Jude Franklin, of Bedford-Stuyvesant, lost his father when he was 11 years old. Years later, Jude followed his father’s legacy of boxing by practicing the sport himself. The 18-year-old boxer met his coach Elmo Serrano about three years ago. For Jude, Serrano filled the void of a father. Now, Serrano is helping Jude focus on his goal to become a better fighter and person in general. Jude’s goal: to become a professional boxer and champion.
Trudging up the stairs on the subway, it’s easy to forget that there are New Yorkers who can’t make it past a single step. They suffer from mobility issues or need a wheelchair to get around.
Brownsville rap artist shares his story of making it out of the city’s most dangerous neighborhood and reflects his experience in his music.
George Rodriguez, 32, was evicted from his apartment in Sunset Park but a job selling waters and sodas outside of a mini mall on Fifth Avenue has changed his fate. Rodriguez’s extroverted personality and street hawking attracts people’s attention as he sells his refreshments and distributes business cards that promotes clothing attire and jewelry for the store. After being homeless for two months he now has a room he calls his own.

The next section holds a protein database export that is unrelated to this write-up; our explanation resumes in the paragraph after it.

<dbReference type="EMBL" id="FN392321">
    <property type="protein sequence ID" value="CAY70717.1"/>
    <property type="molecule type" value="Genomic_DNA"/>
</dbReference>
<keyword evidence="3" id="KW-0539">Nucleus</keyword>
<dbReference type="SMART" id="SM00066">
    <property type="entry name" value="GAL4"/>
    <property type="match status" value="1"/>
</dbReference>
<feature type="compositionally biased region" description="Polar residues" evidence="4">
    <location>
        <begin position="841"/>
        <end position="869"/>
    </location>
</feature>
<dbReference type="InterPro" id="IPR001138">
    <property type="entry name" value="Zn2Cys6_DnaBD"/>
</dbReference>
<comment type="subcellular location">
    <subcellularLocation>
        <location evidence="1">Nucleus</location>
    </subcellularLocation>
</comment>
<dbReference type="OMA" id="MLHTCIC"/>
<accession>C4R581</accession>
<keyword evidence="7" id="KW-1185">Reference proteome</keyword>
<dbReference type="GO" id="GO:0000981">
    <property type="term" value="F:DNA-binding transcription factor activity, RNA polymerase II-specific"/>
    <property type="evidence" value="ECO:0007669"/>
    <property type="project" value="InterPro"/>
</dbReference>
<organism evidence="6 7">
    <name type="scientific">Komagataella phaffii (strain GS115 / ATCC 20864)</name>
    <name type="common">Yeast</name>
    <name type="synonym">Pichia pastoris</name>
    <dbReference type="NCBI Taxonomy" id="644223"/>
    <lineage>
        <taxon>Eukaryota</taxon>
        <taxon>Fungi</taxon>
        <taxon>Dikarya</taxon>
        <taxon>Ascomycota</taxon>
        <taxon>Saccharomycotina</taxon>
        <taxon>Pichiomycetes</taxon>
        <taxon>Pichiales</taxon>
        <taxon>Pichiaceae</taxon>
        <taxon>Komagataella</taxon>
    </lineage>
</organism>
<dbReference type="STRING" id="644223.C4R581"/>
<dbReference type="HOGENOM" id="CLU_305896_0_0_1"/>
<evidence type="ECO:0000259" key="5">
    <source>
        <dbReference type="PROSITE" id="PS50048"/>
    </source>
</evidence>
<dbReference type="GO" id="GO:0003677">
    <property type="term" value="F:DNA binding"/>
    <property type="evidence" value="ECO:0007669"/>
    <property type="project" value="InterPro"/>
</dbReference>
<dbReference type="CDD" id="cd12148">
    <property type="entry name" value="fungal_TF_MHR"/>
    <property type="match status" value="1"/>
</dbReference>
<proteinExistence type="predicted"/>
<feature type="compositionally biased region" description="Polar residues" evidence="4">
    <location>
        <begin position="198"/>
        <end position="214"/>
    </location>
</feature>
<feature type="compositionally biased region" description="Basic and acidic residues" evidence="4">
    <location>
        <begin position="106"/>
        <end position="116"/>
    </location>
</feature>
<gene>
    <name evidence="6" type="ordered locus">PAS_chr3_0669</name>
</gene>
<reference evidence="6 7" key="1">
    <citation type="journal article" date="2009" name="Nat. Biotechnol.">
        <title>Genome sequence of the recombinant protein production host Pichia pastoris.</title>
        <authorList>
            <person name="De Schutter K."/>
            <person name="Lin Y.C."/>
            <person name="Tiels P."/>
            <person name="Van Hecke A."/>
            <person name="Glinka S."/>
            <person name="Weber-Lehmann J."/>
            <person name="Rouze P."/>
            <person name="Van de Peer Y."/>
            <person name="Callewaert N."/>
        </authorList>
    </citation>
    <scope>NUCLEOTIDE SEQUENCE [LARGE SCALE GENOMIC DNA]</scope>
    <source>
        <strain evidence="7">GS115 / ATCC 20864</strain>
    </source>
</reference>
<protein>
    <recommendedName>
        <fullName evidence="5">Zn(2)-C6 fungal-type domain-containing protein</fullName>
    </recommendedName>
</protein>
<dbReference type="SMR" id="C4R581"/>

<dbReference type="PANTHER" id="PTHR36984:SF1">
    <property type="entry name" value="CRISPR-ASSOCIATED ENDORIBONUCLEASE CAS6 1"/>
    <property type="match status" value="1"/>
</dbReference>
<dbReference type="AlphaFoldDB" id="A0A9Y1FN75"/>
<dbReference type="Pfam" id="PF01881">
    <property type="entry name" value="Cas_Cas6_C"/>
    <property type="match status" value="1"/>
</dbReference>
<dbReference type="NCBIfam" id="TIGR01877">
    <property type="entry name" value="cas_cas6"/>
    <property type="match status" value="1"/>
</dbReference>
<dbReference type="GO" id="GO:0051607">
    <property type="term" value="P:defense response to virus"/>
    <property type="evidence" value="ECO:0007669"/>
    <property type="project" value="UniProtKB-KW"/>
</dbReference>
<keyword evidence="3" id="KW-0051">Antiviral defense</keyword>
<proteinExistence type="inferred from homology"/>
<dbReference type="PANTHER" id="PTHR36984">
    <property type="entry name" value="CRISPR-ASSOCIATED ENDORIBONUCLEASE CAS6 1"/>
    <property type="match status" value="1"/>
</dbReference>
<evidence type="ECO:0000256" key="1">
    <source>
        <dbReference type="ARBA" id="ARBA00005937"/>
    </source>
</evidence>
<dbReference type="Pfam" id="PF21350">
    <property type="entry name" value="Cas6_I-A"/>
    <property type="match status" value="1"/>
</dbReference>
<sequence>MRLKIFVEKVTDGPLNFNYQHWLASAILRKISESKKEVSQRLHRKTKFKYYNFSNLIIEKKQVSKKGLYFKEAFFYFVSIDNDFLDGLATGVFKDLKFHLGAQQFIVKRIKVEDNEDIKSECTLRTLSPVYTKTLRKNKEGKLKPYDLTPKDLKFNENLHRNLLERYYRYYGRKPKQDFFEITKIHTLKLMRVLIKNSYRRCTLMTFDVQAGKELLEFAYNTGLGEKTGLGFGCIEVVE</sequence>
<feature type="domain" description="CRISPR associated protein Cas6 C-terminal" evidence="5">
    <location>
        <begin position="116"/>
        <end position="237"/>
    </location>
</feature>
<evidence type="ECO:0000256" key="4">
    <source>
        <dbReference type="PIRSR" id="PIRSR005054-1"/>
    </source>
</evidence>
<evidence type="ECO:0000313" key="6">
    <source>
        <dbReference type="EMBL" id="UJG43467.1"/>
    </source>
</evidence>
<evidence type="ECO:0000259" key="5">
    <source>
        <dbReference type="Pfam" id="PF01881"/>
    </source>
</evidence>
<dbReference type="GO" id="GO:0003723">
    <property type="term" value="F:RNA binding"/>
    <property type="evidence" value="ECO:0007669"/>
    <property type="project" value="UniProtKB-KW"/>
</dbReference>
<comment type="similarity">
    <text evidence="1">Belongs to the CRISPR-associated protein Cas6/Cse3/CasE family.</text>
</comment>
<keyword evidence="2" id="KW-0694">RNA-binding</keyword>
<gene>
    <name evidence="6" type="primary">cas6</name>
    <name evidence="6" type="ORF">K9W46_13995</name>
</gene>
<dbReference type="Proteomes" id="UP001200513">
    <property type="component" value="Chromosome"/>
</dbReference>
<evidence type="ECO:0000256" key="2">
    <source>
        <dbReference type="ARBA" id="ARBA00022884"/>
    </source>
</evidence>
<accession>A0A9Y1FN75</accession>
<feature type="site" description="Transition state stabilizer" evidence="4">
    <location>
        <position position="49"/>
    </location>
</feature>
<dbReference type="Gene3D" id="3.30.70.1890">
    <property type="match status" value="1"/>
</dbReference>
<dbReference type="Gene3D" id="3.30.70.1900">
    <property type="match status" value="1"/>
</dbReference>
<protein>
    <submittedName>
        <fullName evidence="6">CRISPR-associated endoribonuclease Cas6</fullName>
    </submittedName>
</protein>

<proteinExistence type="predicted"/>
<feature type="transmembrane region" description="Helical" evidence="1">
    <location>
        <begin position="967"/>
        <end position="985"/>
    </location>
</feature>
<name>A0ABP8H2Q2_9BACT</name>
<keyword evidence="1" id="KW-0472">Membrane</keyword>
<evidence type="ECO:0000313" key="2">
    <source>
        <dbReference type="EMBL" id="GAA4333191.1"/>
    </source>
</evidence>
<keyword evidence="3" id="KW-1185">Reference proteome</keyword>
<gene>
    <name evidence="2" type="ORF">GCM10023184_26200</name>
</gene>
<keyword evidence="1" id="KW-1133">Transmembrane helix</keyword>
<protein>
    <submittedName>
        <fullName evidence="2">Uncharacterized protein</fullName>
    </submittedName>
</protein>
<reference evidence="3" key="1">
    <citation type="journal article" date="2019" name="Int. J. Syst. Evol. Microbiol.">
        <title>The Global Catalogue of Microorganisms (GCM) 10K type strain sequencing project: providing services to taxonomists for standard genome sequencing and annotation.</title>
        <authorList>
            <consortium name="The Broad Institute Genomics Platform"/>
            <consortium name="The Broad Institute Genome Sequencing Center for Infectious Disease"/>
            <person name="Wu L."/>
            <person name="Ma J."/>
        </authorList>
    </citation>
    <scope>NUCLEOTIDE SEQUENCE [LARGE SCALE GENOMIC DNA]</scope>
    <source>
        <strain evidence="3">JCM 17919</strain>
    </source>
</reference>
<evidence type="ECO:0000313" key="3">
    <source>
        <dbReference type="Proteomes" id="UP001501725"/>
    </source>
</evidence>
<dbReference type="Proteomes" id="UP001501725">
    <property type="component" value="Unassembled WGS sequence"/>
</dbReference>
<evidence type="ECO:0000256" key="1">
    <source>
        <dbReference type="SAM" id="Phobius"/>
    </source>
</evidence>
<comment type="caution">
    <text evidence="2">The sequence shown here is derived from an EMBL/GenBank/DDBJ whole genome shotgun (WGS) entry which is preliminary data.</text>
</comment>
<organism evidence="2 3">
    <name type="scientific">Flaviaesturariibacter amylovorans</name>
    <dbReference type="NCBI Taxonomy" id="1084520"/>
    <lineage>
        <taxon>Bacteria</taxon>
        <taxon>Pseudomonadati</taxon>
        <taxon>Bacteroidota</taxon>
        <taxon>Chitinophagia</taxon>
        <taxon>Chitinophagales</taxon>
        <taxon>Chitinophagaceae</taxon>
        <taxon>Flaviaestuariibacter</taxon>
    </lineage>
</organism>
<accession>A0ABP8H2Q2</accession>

Mark Scott likes boa constrictors, and he thinks you should too. The owner of East River constrictors explains why his reptiles don’t deserve the bad reputation and what makes the untraditional pet so cool..
David Fernandez owns furniture restoration shop in Bay Ridge. He repairs antique chairs, tables and cabinets around Brooklyn, but fears that he might go out of business.
Hurricane Sandy damaged many homes and put a dent in many dreams, including Joe Curcio’s. Curcio, 35, an amateur mixed martial arts fighter who trains in Brooklyn’s Renzo Gracie Academy, aspires to become professional and his goal is to make it to the Ultimate Fighting Championship, or UFC. But Hurricane Sandy stalled Curcio’s training and his focus shifted from preparing for a fight to helping his displaced family members clean the rubble of their destroyed homes in Staten Island, New York.
Alotta McGriddles (no McDonald’s affiliation) performs her way to the height of her career.
Two workers’ cooperatives are occupying their time with their businesses, while still helping to promote the Occupy Wall Street movement and its message.
Debbie Tuch created Glitterlimes jewelry seventeen years ago when she was studying at the Rhode Island School of Design. Today, she scours the globe for interesting fruits and candy to turn into jewelry in her Greenpoint, Brooklyn studio.